About this Symptom Checker. Find possible causes of pelvic pain in women based on specific factors. Check one or more factors on this page that apply to your symptom.
Back to Health A to Z. Vulvodynia is persistent, unexplained pain in the vulva. The vulva is the female genital area including the skin surrounding the opening of the vagina.
I have always been prone to vaginal infections; yeast infections, bacterial infections, urinary tract infections, you name it. Maybe this tendency was due to a weak immune system, genetics, or perhaps it was just bad luck. Although I may never know the exact cause of the onset of my pelvic pain, if I had to make an educated guess, I would say it was due to a combination of those three factors, in addition to extraneous stress which I tend to hold in my lower back and pelvic floor.
If you have pain in the area below your belly button and above your legs, this is known as pelvic pain. A lot goes on in the pelvic area; it's home to your bowel, bladder, ovaries, uterus womb and more. That's why when you have pelvic pain, it's important to know the differences between the common causes, to learn what's normal and what's not, and when you should seek help.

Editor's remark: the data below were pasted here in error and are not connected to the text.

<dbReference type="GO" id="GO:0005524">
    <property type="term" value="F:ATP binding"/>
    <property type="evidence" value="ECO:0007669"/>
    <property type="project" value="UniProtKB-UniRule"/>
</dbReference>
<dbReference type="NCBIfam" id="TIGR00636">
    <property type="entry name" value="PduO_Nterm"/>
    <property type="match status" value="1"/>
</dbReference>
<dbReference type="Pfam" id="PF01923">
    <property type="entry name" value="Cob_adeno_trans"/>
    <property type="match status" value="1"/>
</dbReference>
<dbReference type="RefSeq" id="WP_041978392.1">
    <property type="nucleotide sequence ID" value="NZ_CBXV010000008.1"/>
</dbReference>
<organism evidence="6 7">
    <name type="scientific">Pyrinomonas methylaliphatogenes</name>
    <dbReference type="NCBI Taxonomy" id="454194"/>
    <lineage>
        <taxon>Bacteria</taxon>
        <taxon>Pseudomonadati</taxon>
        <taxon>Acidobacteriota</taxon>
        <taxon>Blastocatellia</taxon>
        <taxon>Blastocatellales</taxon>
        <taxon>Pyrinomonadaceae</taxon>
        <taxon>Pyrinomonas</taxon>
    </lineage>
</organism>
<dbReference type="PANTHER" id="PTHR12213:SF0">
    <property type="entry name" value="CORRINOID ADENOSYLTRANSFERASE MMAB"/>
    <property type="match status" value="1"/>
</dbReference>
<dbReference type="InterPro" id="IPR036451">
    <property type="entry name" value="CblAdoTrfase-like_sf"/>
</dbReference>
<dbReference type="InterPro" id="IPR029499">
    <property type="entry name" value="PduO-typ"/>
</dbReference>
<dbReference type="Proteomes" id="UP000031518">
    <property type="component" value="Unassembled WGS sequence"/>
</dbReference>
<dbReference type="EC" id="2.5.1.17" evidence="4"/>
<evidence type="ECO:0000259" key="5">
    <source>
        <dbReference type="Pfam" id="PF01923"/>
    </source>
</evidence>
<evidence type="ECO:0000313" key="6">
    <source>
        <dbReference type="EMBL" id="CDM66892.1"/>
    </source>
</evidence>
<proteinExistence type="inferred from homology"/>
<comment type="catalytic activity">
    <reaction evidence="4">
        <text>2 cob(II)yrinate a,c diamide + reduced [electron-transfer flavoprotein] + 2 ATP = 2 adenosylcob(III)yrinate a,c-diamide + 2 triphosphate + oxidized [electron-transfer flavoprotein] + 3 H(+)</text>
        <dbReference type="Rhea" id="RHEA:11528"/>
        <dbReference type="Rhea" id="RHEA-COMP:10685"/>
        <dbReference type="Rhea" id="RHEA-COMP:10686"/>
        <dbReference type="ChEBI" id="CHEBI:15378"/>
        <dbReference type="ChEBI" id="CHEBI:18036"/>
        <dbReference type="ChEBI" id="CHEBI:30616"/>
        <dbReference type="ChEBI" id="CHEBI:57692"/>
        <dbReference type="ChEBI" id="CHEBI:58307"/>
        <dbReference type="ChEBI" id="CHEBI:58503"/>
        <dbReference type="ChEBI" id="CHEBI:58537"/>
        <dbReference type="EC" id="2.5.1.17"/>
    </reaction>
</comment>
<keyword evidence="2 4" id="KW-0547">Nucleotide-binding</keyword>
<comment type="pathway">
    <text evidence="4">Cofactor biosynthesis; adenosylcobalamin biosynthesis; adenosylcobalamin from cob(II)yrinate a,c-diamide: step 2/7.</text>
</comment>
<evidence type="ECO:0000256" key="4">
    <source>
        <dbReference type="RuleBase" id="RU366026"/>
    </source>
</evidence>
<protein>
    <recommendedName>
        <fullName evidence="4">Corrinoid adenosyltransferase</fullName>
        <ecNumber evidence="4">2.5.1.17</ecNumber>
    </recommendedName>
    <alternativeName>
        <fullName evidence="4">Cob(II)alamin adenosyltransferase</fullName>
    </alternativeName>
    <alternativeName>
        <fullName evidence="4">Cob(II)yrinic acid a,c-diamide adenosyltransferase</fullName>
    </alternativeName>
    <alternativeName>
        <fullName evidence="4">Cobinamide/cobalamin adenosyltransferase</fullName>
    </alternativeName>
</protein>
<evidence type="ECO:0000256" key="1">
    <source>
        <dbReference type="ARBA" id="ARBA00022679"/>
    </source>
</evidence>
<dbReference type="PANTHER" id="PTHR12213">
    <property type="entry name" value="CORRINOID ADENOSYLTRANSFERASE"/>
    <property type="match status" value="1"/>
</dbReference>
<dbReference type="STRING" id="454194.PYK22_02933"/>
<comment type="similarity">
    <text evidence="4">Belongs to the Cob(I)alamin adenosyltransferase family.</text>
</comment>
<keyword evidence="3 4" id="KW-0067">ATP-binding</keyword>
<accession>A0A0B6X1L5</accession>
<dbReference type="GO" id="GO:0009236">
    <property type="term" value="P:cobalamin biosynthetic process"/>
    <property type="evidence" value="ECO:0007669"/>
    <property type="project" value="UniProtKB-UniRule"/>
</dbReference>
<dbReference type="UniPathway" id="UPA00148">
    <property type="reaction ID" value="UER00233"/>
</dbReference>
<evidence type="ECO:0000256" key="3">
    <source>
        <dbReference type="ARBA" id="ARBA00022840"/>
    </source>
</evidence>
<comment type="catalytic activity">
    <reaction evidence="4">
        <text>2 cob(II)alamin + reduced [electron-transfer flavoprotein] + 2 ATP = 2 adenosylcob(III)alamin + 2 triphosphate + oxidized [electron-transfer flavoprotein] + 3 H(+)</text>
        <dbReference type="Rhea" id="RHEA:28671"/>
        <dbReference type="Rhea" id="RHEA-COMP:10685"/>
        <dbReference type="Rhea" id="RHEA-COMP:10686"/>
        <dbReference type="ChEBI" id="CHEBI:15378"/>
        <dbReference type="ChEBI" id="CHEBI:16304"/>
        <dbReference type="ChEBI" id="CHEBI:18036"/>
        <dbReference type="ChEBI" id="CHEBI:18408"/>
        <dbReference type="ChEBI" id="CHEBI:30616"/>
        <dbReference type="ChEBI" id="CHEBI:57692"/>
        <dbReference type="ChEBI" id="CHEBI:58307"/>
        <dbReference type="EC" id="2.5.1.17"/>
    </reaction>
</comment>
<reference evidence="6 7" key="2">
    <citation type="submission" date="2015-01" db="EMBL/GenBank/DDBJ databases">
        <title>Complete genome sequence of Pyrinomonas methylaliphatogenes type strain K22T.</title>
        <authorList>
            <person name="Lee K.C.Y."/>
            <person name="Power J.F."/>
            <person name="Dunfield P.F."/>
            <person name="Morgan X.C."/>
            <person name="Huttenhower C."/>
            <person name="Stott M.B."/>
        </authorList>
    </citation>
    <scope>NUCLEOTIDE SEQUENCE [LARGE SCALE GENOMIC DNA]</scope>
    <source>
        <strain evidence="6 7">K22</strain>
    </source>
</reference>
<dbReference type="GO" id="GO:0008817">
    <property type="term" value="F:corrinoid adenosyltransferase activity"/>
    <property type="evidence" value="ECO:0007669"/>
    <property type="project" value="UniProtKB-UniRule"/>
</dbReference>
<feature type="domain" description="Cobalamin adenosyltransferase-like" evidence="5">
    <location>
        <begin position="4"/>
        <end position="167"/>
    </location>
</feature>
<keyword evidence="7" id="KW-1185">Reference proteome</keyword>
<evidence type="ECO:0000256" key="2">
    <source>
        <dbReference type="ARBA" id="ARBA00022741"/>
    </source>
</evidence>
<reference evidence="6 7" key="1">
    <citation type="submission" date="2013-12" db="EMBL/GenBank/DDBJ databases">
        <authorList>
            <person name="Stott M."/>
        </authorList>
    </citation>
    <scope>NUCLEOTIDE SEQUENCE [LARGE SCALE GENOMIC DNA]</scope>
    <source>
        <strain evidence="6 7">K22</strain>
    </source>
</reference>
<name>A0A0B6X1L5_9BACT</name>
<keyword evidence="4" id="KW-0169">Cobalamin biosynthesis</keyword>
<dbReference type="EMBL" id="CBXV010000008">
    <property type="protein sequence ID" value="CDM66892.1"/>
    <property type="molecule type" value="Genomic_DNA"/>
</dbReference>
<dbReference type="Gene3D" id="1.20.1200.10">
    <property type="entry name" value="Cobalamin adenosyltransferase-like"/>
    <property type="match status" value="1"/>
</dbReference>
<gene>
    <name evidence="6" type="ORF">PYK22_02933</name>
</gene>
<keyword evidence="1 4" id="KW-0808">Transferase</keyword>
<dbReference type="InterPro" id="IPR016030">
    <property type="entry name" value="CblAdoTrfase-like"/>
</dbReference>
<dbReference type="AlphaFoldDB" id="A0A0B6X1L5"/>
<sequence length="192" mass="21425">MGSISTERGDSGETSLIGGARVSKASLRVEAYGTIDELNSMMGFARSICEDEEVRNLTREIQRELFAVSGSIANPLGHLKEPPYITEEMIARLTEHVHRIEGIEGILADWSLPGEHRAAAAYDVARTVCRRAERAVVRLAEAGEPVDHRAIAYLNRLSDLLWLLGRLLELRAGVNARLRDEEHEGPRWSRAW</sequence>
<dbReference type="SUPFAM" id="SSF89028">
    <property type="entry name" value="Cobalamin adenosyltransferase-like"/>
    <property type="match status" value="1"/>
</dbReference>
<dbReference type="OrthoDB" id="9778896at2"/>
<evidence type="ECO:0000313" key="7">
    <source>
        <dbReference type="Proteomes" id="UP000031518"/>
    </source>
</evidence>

Pelvic pain is discomfort that occurs in the lowest part of the torso, the area below the abdomen and between the hipbones. It does not include pain that occurs externally in the genital area vulva. Many women have pelvic pain.
Vaginal itching and irritation is common. However, persistent itching, burning, and irritation may be a sign of infection or another underlying condition. These symptoms may begin suddenly or grow in intensity over time.
More than one in 10 American women of childbearing age report experiencing pelvic pain in the last six months, and nearly three out of four have dealt with pain during sex at some point in their lives. But while pelvic pain — a general term used to describe discomfort in the lower-abdomen area — is common, seeking and receiving the correct treatment for it is often not. For example, one in 10 women and girls suffer from endometriosisbut statistics show it takes an average of 10 years to receive a diagnosis from the time of symptom onset. While increased awareness amongst the medical community is also important, don't give up hope.
Month after month, I found myself in another dull, brightly lit room with my back against the cold medical exam table, my feet locked in stirrups. I knew the drill. The gynecologist would examine me and tell me whether or not I had an infection.